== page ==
The band, comprised of Stephen Fitzpatrick and Audun Laading, were travelling from Arizona to a gig in Santa Ana, California when they were involved in a road accident. Both members and their tour manager Trevor Engelbrektson died in the incident.
While Fender paid tribute to the duo online after their death was announced, he’s now told NME about the emotional toll of their deaths and how he first discovered the duo’s 2017 debut album.
“I didn’t sleep that night”, Fender recalled of the evening when he found about their deaths. “I just got put onto them by my mate Andy. We were sitting in the flat where I used to live and we were having a couple of cans of Stella when he put on ‘Speed Racer’.
“I loved it, it was one of those instantly brilliant guitar sounds and there was something quite Mac DeMarco about it. I just fucking loved it, it was class. It soon became a staple between me and my mates.”
Absolutely devastated to hear the news about @ThatBandOfHers
Fell in love with their debut album when a good friend back home put them on. I’m truly heartbroken for their friends and family.
R.I.P you two beautiful boys. pic.twitter.com/DXwsRzXuj5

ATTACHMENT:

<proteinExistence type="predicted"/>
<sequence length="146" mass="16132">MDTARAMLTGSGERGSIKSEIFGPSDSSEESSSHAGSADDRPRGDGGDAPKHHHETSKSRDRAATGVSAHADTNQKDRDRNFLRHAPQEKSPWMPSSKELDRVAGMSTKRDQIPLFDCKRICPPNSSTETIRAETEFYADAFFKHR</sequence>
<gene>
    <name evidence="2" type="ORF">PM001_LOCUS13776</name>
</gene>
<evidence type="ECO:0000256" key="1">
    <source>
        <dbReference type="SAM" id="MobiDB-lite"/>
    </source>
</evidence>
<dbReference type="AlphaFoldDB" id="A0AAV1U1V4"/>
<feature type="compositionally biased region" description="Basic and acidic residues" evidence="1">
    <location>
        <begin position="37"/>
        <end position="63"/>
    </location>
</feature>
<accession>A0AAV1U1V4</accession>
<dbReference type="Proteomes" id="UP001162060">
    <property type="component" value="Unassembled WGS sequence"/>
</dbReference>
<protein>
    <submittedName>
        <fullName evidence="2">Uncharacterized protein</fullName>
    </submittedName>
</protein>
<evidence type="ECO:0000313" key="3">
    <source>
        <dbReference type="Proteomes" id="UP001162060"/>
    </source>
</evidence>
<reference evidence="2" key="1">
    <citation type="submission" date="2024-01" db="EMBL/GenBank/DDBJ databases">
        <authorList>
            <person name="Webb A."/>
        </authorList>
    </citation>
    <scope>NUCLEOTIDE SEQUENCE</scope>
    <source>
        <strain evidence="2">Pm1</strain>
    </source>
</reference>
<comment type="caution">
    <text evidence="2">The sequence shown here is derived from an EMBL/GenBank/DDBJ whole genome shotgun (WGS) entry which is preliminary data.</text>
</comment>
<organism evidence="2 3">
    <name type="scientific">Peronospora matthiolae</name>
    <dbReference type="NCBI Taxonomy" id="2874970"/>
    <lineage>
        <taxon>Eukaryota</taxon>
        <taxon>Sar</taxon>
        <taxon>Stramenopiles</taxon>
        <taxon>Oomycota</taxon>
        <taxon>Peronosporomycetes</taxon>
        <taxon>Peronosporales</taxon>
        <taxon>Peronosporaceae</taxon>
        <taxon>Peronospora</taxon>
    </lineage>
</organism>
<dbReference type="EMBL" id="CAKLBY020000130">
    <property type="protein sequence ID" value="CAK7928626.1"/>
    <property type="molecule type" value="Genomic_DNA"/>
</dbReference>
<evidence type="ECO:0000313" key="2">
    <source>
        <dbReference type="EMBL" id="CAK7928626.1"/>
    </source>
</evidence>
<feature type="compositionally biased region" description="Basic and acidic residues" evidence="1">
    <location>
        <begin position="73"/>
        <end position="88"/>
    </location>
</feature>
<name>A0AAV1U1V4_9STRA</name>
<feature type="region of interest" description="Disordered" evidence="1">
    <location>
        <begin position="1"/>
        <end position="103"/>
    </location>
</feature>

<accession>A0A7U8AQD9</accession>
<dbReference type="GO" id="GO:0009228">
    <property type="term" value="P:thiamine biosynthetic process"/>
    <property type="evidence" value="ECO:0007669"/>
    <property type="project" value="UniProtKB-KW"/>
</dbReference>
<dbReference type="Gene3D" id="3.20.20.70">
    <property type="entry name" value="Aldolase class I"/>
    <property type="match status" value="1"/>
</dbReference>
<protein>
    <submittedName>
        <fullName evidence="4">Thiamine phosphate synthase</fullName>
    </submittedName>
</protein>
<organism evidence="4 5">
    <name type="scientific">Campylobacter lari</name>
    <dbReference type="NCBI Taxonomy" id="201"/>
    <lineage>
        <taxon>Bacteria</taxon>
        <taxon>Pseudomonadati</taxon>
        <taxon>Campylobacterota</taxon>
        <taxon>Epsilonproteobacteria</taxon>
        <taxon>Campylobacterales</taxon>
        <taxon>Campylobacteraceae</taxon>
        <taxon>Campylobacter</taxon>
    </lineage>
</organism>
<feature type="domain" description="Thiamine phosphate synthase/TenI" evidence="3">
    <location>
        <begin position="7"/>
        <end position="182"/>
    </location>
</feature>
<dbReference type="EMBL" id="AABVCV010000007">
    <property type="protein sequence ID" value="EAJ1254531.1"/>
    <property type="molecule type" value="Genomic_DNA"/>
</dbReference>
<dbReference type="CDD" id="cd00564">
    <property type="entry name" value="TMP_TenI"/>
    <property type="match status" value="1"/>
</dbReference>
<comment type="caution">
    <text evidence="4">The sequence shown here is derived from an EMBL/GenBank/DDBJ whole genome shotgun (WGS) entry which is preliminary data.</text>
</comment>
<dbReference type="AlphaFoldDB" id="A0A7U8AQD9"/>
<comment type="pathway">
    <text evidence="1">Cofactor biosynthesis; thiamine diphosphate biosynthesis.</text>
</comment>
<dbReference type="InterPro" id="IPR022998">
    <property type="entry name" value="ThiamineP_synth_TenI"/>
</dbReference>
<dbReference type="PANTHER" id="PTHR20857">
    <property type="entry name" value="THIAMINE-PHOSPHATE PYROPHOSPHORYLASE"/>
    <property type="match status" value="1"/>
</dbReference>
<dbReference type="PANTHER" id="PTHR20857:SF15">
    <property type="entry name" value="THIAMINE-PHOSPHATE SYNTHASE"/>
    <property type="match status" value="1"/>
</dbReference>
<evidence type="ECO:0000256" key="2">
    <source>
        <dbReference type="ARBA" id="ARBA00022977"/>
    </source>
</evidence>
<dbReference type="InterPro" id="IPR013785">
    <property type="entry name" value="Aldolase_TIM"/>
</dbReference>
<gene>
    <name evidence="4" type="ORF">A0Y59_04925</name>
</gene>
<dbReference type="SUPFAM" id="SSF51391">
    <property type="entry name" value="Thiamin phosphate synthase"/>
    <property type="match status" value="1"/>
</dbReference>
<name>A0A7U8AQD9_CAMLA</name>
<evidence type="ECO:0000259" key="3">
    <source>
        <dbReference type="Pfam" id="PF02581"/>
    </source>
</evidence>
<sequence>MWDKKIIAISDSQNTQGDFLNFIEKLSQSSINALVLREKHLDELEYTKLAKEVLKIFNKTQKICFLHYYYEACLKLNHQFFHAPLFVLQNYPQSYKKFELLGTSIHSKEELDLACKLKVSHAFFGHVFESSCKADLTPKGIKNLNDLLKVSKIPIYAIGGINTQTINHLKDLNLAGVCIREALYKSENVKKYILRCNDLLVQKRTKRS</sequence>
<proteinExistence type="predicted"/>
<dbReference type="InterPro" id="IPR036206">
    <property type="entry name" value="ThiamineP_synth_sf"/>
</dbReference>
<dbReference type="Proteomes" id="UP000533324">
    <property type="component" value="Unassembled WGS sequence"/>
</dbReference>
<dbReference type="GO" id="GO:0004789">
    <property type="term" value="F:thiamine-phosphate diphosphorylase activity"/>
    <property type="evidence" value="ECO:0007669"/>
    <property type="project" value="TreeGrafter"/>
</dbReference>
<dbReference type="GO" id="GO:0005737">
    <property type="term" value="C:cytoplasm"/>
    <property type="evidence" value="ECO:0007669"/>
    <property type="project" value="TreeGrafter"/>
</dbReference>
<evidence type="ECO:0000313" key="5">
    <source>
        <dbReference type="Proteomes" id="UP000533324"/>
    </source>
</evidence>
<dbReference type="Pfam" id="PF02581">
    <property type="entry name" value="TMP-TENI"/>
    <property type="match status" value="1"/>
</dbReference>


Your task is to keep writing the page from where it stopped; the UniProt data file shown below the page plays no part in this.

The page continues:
— Sam Fender (@samfendermusic) March 29, 2019
Fender was also touring in America at the time of the tragic incident and remembered how he’d been hoping to catch a live show from the acclaimed duo.
“It was tragic because we were at SXSW and said ‘Her’s are in the states, we should try and catch me if they’re nearby because they’re class.’ Weeks later and they’re dead,” he said.
Although the full circumstances of the duo’s death are yet to be established, early reports suggested that they were killed in a head-on collision after their tour van was hit by a truck which was driving the wrong way. Police later confirmed that alcohol was found in the wreckage of the vehicle.
Responding to the reports, Fender said: “It’s just fucking bollocks that some drink driver has got behind the wheel and not only ruined his own life, but lives of two wonderful young lads who were carving this brilliant alternative sound.
“People say that there isn’t any good guitar bands any more,” he said. “There are, but they’re just not necessarily hitting the charts. There’s bands like Her’s, but they’re dying in pointless fucking car crashes.
“They were an unbelievable talent. Shame on the fucking prick who got behind the wheel. I’ve been angry for weeks about it.”
This comes after Fender told NME last week how his 2018 single ‘Dead Boys’ saved a man’s life after he discussed the track’s frank mental health messages. He also discussed the inspiration behind new single ‘Hypersonic Missiles.’